1) IF YOU HAVE NOT YET APPLIED, OR ARE IN THE PROCESS - email me and get my PROVEN process for documenting and getting corroboration about your symptom impairments on your ADL's: Activities of Daily Living (work and home). In this way you should be able to comply with any potential future process changes.

2) If YOU ARE ALREADY ON SSDI &/OR SSI - STILL email me for the processes. Do the documentation and corroboration work NOW. They you should be better prepared to comply SUCCESSFULLY with whatever changes might come along.

I'm afraid that absent the careful documentation and corroboration on your part AHEAD of time, you might be in trouble long term.

For example: One recommendation offered is to get folks on Disability Insurance BACK TO WORK. If they - meaning Social Security - change the rules in this manner, then the recommended documentation can GREATLY assist you in showing how you cannot perform "WORK OF ANY KIND" - WHATEVER your past work history was!

So, read the following. If you want a copy of the whole paper EMAIL ME - DO NOT SEND ME A PM; I CAN ONLY GET IT TO YOU AS AN EMAIL ATTACHMENT.

THEN, email me and get started on your documentation and corroboration. We cannot fight what may come to pass; but we can be READY to successfully qualify for whatever "rules" are concocted.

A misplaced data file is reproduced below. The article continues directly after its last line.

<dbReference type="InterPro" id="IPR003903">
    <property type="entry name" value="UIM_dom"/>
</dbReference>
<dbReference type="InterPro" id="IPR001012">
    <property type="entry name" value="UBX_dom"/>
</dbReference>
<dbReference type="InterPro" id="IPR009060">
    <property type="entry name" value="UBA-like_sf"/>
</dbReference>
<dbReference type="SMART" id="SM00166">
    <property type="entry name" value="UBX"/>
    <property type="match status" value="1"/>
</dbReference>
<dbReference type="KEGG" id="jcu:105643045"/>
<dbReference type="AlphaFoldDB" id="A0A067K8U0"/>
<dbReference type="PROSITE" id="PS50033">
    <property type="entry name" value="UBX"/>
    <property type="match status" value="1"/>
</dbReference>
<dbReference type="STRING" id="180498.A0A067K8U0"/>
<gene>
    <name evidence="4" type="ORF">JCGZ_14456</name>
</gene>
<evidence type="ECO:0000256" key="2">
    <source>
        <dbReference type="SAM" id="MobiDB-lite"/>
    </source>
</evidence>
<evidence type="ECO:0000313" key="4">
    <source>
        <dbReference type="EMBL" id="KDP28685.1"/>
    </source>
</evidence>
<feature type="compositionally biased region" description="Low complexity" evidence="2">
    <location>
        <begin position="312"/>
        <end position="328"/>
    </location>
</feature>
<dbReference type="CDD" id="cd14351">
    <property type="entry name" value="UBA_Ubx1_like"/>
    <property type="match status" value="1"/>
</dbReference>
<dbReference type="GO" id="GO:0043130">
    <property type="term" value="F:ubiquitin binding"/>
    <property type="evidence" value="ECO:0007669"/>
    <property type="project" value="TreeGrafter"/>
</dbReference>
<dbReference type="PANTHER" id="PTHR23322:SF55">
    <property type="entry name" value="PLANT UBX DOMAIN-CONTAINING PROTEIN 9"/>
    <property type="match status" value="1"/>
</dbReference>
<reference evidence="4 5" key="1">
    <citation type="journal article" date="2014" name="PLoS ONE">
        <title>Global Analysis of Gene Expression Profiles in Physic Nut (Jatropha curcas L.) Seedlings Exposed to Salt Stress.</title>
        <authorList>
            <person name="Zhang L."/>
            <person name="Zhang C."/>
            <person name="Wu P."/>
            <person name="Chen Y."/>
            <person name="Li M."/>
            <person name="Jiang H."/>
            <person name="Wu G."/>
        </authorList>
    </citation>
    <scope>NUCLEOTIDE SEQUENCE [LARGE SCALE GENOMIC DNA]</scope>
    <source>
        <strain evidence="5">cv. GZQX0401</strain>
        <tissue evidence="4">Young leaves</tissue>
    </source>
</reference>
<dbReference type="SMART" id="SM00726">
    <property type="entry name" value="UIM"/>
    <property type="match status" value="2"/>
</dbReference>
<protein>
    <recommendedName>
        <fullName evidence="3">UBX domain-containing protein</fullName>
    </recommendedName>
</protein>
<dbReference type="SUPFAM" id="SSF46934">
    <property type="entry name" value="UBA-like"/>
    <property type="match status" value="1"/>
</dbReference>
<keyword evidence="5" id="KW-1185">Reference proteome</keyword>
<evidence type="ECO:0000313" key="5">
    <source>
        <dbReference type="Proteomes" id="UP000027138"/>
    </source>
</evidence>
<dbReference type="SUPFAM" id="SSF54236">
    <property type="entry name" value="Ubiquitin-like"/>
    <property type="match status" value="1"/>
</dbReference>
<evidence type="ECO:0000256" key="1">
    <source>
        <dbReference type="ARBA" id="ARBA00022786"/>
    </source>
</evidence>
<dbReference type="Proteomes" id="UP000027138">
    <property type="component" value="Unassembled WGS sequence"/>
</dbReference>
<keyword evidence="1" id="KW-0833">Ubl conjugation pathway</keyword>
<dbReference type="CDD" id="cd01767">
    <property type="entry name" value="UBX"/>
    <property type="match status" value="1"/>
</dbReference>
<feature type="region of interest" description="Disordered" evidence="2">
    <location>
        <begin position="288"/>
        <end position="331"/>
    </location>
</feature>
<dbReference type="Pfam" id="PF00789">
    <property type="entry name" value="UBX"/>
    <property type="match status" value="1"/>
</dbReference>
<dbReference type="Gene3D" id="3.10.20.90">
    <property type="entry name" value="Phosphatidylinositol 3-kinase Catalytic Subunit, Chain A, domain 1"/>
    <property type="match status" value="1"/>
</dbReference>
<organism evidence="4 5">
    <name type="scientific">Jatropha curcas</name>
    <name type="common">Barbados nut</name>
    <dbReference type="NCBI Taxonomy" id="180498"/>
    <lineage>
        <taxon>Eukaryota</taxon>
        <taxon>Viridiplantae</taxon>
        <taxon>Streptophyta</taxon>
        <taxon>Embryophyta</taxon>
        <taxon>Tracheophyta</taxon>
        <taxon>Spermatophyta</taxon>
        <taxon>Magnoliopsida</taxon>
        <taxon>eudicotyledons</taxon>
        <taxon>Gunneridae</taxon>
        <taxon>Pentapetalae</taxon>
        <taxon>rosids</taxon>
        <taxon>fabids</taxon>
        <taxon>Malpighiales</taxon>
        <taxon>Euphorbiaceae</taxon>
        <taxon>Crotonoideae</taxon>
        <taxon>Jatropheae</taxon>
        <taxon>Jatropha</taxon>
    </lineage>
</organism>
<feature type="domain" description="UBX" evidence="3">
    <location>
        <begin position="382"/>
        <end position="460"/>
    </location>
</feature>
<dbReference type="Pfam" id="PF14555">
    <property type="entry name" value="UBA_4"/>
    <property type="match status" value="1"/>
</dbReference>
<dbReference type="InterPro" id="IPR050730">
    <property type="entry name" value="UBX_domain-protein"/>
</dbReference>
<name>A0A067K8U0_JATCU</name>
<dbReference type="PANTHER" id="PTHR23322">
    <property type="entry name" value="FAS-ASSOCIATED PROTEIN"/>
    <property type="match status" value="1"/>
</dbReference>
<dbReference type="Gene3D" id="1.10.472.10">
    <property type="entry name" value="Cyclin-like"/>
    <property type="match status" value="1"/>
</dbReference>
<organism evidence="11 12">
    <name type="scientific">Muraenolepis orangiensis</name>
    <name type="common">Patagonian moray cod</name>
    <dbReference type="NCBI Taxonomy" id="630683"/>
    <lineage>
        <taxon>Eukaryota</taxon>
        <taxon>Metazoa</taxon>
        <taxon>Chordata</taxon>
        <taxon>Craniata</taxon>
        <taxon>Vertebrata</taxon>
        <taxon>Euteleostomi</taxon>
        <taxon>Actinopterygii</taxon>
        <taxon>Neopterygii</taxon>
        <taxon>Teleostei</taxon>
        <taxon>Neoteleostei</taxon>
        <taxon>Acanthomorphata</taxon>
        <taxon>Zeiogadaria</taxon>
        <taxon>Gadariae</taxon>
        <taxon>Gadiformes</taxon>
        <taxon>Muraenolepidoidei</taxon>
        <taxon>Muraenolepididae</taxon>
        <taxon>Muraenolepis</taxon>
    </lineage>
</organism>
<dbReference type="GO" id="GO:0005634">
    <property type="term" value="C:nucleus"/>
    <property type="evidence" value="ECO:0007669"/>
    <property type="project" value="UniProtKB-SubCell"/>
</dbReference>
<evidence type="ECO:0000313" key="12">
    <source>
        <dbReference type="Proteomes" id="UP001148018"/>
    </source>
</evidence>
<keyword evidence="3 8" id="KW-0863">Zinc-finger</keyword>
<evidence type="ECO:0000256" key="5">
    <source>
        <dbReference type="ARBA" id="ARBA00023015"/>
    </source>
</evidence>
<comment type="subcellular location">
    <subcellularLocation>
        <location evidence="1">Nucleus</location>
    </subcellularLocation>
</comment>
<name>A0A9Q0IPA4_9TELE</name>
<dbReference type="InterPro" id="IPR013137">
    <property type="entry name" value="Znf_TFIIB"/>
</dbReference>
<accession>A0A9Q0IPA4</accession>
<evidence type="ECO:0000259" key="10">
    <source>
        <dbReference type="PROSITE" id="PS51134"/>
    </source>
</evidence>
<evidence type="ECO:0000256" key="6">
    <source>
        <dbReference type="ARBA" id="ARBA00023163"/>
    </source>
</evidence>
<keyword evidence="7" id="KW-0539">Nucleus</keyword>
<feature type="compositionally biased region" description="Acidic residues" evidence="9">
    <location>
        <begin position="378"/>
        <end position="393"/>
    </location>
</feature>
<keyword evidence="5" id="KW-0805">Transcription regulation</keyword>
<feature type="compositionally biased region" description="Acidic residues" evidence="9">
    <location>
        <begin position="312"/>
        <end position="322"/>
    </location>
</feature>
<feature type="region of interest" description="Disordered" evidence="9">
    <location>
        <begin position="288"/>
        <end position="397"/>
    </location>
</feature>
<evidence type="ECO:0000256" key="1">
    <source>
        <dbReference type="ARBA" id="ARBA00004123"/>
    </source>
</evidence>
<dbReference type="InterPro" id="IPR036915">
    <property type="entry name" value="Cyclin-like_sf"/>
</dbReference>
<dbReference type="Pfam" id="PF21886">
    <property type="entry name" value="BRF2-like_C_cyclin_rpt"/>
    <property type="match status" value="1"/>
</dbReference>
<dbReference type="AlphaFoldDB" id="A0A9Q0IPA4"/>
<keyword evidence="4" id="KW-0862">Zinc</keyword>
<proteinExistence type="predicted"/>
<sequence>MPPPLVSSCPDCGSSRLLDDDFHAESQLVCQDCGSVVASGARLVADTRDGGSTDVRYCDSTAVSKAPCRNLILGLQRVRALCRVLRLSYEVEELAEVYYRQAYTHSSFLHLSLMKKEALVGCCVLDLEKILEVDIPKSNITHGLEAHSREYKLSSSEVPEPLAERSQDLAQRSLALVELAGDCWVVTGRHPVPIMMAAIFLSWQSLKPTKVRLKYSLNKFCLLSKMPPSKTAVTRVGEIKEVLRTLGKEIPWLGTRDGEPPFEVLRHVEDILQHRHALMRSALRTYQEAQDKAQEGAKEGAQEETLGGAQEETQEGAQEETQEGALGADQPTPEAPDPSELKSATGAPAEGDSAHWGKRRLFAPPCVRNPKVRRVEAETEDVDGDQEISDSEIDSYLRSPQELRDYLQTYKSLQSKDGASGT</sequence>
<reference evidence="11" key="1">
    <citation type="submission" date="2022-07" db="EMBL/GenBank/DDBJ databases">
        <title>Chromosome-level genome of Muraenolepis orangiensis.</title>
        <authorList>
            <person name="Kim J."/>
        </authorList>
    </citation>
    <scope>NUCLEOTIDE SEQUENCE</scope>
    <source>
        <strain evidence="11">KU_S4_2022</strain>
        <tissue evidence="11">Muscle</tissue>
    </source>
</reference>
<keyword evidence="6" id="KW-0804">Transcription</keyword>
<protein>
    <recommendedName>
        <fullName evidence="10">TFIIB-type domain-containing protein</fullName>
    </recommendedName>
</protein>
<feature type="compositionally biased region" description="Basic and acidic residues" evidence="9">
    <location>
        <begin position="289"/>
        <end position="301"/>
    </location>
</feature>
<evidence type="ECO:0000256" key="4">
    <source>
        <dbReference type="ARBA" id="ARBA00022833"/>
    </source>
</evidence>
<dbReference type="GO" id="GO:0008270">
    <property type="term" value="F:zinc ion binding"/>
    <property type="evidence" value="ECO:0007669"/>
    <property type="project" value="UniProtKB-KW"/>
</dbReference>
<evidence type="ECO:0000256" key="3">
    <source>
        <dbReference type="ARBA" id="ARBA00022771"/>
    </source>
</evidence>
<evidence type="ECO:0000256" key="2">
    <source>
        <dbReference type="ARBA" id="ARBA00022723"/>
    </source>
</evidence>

Social Security Disability Insurance: Participation Trends and Their Fiscal Implications
July 22, 2010

The Social Security Disability Insurance (DI) program pays cash benefits to nonelderly adults (those younger than age 66) who are judged to be unable to perform “substantial” work because of a disability but who have worked in the past; the program also pays benefits to some of those adults’ dependents. In 2009, the Disability Insurance program paid benefits to almost 8 million disabled beneficiaries and about 2 million of those beneficiaries’ spouses and children.

Between 1970 and 2009, the number of people receiving DI benefits more than tripled, from 2.7 million to 9.7 million (unless otherwise specified, all years are calendar years). That jump, which significantly outpaced the increase in the working-age population during that period, is attributable to several changes—in characteristics of that population, in federal policy, and in opportunities for employment. In addition, during those years, the average inflation-adjusted cost per person receiving DI benefits rose from about $6,900 to about $12,800 (in 2010 dollars). As a result, inflation-adjusted expenditures for the DI program, including administrative costs, increased nearly sevenfold between 1970 and 2009, climbing from $18 billion to $124 billion (in 2010 dollars). Most DI beneficiaries, after a two-year waiting period, are also eligible for Medicare; the cost of those benefits in fiscal year 2009 totaled about $70 billion.